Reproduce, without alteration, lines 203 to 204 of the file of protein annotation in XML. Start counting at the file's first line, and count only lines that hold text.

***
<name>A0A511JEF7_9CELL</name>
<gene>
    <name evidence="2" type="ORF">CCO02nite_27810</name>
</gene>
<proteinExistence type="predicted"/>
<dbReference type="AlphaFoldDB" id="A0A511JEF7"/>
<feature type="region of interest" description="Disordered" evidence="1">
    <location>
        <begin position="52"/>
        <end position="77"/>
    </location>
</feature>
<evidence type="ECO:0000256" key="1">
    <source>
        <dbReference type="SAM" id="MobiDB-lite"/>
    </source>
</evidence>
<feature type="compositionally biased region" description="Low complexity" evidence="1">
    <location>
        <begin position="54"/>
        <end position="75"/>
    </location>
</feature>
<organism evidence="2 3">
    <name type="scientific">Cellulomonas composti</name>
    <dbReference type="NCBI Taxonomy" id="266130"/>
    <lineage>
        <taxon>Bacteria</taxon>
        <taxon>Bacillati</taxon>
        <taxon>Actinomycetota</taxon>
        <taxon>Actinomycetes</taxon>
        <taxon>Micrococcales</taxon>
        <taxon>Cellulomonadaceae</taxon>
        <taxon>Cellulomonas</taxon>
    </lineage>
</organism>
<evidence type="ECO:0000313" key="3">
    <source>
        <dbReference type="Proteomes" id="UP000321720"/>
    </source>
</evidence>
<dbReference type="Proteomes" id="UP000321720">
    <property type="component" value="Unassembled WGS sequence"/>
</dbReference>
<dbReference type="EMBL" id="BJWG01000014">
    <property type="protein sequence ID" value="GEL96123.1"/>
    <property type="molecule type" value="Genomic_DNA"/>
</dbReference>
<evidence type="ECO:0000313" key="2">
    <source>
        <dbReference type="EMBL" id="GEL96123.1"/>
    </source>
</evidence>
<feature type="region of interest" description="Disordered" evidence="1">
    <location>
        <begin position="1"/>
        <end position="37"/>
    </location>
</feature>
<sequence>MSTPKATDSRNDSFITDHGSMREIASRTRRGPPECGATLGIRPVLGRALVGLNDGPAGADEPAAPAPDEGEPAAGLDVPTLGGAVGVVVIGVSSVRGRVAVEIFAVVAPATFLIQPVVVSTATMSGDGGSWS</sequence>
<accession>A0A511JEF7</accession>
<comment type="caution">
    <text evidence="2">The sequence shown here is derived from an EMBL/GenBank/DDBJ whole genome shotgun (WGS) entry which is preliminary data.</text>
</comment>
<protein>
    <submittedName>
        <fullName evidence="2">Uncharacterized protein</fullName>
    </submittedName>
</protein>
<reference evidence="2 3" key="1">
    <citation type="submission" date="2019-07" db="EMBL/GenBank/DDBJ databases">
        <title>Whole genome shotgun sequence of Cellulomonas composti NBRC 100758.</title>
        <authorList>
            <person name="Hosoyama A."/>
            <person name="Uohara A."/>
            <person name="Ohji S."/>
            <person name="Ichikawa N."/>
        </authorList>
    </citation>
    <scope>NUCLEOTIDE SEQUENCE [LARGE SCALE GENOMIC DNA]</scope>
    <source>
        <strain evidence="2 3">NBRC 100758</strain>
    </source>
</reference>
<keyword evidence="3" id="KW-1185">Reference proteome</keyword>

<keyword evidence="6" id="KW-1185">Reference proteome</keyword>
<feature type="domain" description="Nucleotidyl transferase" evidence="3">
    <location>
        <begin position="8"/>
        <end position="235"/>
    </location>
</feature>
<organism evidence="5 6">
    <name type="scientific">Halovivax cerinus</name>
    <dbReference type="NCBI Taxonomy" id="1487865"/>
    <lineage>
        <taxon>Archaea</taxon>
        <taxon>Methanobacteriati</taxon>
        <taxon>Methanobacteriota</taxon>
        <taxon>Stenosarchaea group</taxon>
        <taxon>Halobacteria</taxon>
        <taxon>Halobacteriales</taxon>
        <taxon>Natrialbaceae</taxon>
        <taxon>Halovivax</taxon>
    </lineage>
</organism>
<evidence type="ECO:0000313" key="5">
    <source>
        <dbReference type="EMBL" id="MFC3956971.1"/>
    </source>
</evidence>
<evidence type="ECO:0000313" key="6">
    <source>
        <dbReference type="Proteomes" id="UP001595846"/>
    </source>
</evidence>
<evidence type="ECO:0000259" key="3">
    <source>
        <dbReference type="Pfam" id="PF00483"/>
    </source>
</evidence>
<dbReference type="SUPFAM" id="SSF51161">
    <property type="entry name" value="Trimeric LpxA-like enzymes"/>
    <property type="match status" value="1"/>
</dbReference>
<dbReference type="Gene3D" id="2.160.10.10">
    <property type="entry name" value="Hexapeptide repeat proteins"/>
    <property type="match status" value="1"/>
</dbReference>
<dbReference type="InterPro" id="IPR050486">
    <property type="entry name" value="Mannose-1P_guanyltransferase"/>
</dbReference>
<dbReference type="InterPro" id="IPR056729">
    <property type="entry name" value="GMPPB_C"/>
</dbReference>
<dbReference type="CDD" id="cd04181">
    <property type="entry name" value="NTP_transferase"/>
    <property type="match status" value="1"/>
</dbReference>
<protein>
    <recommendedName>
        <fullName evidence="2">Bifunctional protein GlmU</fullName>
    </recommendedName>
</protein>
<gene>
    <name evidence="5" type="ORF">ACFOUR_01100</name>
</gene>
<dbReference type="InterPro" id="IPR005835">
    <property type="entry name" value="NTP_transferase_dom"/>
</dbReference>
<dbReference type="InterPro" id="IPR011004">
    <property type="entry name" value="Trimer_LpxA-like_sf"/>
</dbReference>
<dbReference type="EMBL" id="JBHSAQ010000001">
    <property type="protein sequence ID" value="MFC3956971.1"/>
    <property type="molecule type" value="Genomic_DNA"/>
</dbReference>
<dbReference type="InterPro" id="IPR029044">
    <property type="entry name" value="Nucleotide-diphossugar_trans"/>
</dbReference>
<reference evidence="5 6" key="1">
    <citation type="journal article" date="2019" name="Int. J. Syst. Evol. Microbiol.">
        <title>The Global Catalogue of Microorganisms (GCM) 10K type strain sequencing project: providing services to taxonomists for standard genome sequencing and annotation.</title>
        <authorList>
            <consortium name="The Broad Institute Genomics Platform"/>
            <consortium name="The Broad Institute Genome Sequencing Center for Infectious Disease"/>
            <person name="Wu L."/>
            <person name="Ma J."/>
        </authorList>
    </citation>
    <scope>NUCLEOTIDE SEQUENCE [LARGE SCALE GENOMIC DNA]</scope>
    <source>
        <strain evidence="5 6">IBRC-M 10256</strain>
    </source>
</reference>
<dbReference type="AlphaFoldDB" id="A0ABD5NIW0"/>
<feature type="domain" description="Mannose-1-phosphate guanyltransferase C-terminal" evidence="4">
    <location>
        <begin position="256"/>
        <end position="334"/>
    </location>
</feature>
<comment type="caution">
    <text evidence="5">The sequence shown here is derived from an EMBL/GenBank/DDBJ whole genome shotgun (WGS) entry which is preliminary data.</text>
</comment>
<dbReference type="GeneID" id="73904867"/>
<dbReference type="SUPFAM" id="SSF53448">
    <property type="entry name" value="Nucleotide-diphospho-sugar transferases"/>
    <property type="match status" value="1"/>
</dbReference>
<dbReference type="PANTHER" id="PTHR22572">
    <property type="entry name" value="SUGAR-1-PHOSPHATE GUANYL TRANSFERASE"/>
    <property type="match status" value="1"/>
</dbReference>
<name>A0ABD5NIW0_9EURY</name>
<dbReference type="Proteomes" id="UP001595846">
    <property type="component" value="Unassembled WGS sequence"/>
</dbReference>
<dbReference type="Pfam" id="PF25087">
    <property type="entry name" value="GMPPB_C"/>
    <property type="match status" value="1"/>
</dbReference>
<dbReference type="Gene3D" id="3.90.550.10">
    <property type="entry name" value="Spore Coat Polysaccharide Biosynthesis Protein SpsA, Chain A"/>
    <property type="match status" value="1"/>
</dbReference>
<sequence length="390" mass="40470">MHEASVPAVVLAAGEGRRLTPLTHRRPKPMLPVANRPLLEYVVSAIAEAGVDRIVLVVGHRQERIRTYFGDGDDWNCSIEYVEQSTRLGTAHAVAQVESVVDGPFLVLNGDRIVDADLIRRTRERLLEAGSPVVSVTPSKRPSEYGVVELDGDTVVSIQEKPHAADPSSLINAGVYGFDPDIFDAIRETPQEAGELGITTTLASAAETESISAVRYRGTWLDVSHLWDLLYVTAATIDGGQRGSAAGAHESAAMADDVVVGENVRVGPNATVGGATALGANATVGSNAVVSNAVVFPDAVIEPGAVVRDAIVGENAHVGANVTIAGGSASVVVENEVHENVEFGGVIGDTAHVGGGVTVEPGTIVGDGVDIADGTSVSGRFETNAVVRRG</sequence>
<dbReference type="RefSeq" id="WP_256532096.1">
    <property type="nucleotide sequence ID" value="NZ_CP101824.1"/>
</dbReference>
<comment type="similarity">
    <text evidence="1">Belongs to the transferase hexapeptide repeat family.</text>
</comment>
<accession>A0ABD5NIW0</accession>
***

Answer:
<dbReference type="Gene3D" id="3.90.550.10">
    <property type="entry name" value="Spore Coat Polysaccharide Biosynthesis Protein SpsA, Chain A"/>